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Efficient Studying

Students have a difficult time assessing their own comprehension of new material. Often times we overestimate our understanding of class material and decide to spend less time studying. It is only when we get feedback (i.e. a grade!) from a homework or test that we realize that we didn’t understand the material as well as we thought. This common problem is often referred to as “the illusion of comprehension”.

To avoid this common trap Dr. Marilla Svinick, professor of Psychology at the University of Texas at Austin, recommends the GAMES model for efficient studying.

  • Goal-oriented study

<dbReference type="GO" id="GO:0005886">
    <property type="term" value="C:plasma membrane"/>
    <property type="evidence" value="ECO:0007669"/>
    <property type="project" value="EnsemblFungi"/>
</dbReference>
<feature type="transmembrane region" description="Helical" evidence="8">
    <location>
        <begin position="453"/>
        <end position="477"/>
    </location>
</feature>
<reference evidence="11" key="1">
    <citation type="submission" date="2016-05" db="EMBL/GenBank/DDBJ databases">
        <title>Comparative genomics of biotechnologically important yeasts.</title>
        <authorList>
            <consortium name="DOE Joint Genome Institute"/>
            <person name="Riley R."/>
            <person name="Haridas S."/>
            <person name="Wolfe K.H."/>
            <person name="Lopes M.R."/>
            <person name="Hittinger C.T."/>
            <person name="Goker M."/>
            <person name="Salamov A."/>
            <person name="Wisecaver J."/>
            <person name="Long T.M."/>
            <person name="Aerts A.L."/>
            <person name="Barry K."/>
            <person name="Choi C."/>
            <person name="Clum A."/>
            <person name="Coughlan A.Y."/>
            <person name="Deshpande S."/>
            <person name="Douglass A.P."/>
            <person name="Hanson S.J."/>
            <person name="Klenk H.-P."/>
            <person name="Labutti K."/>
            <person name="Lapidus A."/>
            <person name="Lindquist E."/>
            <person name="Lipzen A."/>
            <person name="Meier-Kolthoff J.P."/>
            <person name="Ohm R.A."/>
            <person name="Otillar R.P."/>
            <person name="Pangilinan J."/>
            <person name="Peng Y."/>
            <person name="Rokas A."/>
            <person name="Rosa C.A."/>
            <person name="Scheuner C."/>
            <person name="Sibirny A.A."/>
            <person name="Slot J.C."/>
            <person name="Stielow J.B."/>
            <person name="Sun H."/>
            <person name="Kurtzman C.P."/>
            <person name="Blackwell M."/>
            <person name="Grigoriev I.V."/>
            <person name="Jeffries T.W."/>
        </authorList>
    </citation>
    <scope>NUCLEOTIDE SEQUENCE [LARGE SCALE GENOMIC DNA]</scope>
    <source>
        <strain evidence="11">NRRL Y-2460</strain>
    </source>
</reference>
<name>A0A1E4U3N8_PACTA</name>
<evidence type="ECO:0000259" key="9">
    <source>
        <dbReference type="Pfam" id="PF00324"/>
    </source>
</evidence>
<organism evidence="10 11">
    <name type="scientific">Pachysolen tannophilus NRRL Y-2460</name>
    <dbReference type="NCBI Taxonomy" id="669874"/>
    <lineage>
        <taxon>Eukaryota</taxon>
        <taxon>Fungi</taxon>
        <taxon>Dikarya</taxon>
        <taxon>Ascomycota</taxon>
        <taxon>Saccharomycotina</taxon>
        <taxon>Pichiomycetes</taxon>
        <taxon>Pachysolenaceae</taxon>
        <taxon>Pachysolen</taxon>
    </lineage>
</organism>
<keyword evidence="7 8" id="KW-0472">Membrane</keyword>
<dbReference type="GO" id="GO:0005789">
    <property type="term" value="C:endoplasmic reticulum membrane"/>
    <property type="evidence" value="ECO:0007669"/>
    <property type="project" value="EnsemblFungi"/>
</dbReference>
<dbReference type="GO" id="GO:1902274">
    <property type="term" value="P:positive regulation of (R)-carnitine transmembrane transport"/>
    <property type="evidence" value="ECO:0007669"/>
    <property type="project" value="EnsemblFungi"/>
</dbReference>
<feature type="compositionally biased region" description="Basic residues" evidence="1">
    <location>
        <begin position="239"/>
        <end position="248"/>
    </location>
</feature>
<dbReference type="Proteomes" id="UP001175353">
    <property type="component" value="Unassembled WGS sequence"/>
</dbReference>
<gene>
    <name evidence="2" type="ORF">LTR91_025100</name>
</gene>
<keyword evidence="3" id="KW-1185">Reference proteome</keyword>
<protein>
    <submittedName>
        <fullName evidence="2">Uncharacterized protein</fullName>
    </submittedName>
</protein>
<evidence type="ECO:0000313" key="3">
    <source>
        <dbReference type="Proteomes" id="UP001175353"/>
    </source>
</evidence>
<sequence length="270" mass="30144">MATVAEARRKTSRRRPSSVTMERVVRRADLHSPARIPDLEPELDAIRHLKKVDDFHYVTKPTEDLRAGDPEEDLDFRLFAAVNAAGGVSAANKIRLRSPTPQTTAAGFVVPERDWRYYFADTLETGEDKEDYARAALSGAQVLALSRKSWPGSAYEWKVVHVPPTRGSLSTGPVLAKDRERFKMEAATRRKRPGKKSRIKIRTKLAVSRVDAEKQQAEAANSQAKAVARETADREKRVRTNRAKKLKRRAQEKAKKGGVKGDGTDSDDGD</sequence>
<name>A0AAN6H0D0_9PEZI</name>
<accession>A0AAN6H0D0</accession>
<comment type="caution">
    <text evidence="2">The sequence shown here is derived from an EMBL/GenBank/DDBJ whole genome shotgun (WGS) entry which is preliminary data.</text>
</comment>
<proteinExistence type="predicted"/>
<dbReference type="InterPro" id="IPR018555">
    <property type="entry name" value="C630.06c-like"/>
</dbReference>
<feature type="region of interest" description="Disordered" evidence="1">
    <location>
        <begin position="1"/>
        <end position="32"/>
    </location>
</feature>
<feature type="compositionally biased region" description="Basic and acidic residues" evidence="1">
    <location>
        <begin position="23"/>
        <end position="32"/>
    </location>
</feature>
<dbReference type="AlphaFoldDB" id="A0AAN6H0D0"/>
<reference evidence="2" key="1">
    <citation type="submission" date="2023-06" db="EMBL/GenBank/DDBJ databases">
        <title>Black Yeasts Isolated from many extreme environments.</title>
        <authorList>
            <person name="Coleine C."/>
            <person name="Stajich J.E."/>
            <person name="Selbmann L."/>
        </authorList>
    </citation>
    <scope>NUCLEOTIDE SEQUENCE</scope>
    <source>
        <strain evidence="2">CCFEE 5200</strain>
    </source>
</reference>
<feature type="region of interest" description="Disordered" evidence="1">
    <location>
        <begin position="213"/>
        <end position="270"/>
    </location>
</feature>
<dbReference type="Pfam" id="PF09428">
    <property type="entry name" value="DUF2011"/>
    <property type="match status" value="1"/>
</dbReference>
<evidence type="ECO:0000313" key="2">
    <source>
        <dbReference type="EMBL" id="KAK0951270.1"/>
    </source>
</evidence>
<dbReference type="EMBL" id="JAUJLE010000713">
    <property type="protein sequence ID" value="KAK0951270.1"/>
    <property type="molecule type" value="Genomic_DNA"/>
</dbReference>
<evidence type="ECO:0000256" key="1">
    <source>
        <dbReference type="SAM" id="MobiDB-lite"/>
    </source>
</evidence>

- Establish a learning goal for each study session. Example: “I will learn how to perform a simple linear regression” (instead of “I will read/complete exercises of chapter 8″)
  • Active studying
    - Do something with the material you are studying, other that reading it.
  • Meaningful and memorable studying
    - Create your own examples or try to connect this new material to previous knowledge.
  • Explaining the material in order to learn it
    - Put the ideas in you own words. Create your own summary or even better try to explain the concepts to someone else.
  • Self-monitoring
    - Time to check if you achieved your learning goal. Use your own questions or ask someone to quiz you on the material. What , if any, gaps need to be filled?

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